VIDEO: Doolies learn what "basic" means

by Jesse Byrnes jesse.byrnes@gazette.com - Published: June 27, 2013 | 7:20 pm 0

"Eyes on me," howled junior cadet Austin J. Cooner, his bus leaving for basic training. Cooner is one of the toughest of the cadre, other seniors say, but freshmen cadets won't forget that first experience.

The Air Force Academy welcomed 1,196 freshmen to basic training Thursday.

The freshmen are basic cadet trainees - otherwise known as doolies - until after training and they are sworn in the first week of August. They were selected out of 9,706 applicants and will graduate in 2017.

Barry and Dorothy Hicks of Falcon dropped off their son Brodie, 18, who will likely be joining the football team as a wide receiver. Brodie talked to his dad, who works at the academy, and players to know what to expect. The Hicks, excited and anxious, are also sponsoring a Nigerian, one of 16 international students this year.

When trainees arrived at the first tent, a senior rattles off a several questions and commands.

"There will be a lot of work, but there will be a lot of fun too," said Parker Hines, 19, of Ellsworth, Wisc. After a year at the University of Madison, he plans to continue wrestling at the academy.

At the next tent, Bryan and Lori Ossolinski hugged their daughter Lauren, 19, goodbye.

A volleyball player from Doherty High School, Lauren has been planning on attending the academy for two years. She went to games, sports camps and a yearlong AFA preparatory school.

"The academy will definitely be more intense for her," said Bryan Ossolinski, who retired from the Air Force a few years ago and now works at NORAD.

Nick Bailey from Parker approached his family one last time, his dad leaning in for final words of advice. An academy graduate who retired after 23 years, Rex Bailey said his son understood what's ahead. "I told him how much fun he's gonna have the next six weeks," he joked.

"There are going to be days that don't go so well," cautions Curtis Cook, a retired Air Force officer and a member of the original 1959 class, afterwards whispering, "None are as ready as they think they are."

On the bus, the trainees faced forward and sat in silence, feet planted. A backpack shuffled. Minutes later, the engine roared to life. Air conditioning kicked on.

Rounding a couple hills, two seasoned cadets screamed questions at each trainee and hurled commands left and right.

"We are the service academy for the last superpower on the face of the planet," hollered senior Cadet Emmanuelle Massey.

"If you are not a person of absolute integrity, stay on my bus," junior Cadet Cooner bellows as the bus approached the school. "If you are unwilling to sacrifice for your country, stay on my bus. If you accept the minimum as your personal standard, stay on my bus."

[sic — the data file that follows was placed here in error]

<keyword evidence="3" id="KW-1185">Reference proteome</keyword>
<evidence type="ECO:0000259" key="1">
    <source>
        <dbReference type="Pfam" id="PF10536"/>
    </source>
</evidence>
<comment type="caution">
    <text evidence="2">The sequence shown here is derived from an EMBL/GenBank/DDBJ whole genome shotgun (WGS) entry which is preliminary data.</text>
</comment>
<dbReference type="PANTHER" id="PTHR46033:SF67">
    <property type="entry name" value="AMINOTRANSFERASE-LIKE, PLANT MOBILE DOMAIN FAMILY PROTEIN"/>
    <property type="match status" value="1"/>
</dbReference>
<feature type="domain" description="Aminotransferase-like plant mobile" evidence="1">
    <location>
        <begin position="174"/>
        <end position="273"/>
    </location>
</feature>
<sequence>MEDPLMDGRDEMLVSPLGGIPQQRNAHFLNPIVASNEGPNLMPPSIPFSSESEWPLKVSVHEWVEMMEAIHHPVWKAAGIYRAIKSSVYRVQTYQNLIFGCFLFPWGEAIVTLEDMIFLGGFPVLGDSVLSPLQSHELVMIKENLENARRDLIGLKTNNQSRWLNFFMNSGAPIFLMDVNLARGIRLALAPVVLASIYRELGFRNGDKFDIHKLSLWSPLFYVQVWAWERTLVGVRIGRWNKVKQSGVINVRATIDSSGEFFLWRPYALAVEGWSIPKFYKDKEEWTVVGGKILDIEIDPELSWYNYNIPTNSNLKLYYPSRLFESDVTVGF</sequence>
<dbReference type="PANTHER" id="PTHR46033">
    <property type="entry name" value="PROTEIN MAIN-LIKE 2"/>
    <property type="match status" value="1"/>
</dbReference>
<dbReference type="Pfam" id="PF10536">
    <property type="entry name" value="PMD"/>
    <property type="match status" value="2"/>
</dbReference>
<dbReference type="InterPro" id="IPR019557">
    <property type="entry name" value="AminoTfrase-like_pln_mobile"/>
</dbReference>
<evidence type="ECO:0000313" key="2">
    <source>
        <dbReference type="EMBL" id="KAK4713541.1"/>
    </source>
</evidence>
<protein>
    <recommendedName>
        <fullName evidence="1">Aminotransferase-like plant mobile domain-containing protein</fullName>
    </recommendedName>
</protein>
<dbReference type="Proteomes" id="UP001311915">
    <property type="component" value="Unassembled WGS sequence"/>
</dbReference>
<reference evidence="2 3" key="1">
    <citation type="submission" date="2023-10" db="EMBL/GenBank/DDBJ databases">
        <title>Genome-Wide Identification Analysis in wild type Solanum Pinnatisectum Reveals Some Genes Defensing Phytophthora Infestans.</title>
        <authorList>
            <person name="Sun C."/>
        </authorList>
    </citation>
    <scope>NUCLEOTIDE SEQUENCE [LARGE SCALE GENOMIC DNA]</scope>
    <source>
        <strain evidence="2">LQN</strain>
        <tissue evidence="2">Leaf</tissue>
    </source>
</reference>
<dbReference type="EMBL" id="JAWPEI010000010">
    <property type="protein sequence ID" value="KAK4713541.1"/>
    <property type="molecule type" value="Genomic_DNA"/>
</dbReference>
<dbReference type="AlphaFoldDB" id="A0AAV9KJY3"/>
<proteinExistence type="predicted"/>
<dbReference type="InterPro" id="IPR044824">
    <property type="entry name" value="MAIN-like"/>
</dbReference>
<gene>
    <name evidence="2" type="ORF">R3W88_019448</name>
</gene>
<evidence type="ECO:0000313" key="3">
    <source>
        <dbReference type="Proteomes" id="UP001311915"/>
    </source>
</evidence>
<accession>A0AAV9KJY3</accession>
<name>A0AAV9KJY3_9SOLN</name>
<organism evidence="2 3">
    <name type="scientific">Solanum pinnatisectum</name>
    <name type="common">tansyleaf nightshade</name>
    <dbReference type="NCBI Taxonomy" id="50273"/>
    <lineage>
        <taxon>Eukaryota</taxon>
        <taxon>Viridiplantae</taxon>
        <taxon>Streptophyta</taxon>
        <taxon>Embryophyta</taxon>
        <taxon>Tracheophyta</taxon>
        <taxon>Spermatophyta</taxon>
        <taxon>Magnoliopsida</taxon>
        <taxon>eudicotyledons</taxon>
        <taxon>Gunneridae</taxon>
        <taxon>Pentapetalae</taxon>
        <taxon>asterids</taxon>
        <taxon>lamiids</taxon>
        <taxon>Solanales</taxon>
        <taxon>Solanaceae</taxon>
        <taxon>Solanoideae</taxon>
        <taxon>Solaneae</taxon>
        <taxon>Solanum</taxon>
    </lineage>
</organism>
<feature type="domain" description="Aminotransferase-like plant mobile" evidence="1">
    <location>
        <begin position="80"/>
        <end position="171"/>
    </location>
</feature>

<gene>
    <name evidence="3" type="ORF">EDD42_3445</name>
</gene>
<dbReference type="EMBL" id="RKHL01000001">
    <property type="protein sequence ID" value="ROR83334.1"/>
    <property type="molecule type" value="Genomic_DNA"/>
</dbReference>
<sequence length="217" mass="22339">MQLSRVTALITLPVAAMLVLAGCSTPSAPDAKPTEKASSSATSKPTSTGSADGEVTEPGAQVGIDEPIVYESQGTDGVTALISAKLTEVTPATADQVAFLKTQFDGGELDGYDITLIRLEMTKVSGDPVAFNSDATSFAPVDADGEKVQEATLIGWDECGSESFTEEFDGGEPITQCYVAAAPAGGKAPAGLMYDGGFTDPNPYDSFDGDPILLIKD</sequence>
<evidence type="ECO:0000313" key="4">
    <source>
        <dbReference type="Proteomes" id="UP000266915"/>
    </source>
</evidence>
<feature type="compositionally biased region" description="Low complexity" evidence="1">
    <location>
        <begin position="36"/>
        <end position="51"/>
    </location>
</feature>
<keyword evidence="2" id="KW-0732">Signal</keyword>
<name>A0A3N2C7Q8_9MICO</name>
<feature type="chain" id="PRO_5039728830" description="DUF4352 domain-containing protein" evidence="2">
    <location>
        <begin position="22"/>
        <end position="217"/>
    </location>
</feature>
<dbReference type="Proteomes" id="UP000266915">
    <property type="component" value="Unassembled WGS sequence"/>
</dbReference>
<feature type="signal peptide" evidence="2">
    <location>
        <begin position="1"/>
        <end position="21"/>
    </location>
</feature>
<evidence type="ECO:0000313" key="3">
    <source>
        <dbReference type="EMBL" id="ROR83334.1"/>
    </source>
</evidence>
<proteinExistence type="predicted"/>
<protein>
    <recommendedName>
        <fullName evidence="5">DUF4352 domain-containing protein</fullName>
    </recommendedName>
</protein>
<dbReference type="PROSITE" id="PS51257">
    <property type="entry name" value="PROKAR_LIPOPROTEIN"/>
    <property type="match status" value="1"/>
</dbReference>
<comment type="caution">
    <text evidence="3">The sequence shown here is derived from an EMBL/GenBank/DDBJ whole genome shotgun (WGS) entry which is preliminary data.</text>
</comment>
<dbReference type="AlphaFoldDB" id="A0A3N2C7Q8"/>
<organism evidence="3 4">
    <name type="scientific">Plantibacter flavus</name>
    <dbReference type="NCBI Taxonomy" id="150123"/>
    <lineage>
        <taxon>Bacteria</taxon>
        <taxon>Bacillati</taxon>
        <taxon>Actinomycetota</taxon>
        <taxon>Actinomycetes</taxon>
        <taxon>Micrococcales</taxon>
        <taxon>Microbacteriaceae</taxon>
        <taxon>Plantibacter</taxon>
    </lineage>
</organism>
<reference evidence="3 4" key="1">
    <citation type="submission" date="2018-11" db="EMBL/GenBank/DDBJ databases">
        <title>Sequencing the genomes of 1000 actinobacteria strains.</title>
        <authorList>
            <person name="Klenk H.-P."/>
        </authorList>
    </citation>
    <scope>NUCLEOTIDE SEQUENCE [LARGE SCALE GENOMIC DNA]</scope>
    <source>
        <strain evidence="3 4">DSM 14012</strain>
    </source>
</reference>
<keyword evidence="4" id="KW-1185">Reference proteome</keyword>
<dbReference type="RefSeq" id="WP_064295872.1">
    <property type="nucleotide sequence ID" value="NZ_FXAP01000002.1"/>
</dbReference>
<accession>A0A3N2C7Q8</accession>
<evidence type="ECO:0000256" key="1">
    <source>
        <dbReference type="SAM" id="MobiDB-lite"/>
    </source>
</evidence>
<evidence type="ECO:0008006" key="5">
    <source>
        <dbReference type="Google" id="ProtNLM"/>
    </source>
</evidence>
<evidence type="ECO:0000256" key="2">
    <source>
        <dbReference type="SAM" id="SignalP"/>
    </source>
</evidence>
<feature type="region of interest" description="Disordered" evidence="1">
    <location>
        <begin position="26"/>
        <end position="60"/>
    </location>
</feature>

The trainees scrambled to the "footprints" area where they recited their seven basic commands.

Several were held back until senior cadets were satisfied.

Some, like trainee Jayden Wilkerson, were held back for half an hour, at times with a handful of cadre crowding around within an inch of her face, screaming. "She's having a hard time pulling it together," one cadet whispers.

Some trainees don't make it: Each year about 50-80 drop out of basic training - some because of injuries, others because of the stress.

"It's not exactly what you want to do," said T.J. Germaine, 19, of wearing a traditional bright blue Hawaiian shirt, which makes him and about 50 others from Northwestern Preparatory School in California stand out.

New cadets dressed like that get "special" treatment, like the girl lugging a bright pink bag or the guy wearing a red belt reading "Thumbs Up!"

The cadets then trekked to their housing, delayed by a girl struggling to carry an Army duffel bag half her size. A young trainee behind her carried it to help move the line along.

Checked into their rooms, a web belt canteen, duffel bag, portfolio and baseball cap became their gear. After a brief break and snack, they completed a series of medical tests and surveys.

Then it was time for haircuts. Some men look depressed while most stared ahead. Others smiled as their hair was cut into laughable shapes before getting completely buzzed. Seniors in the hall waited expectantly for "Mohawk Guy," who checked in earlier that morning.

After haircuts, blood tests and vaccinations, trainees got boots and running shoes and were fitted for their uniforms, learning a new meaning of the word "basic."

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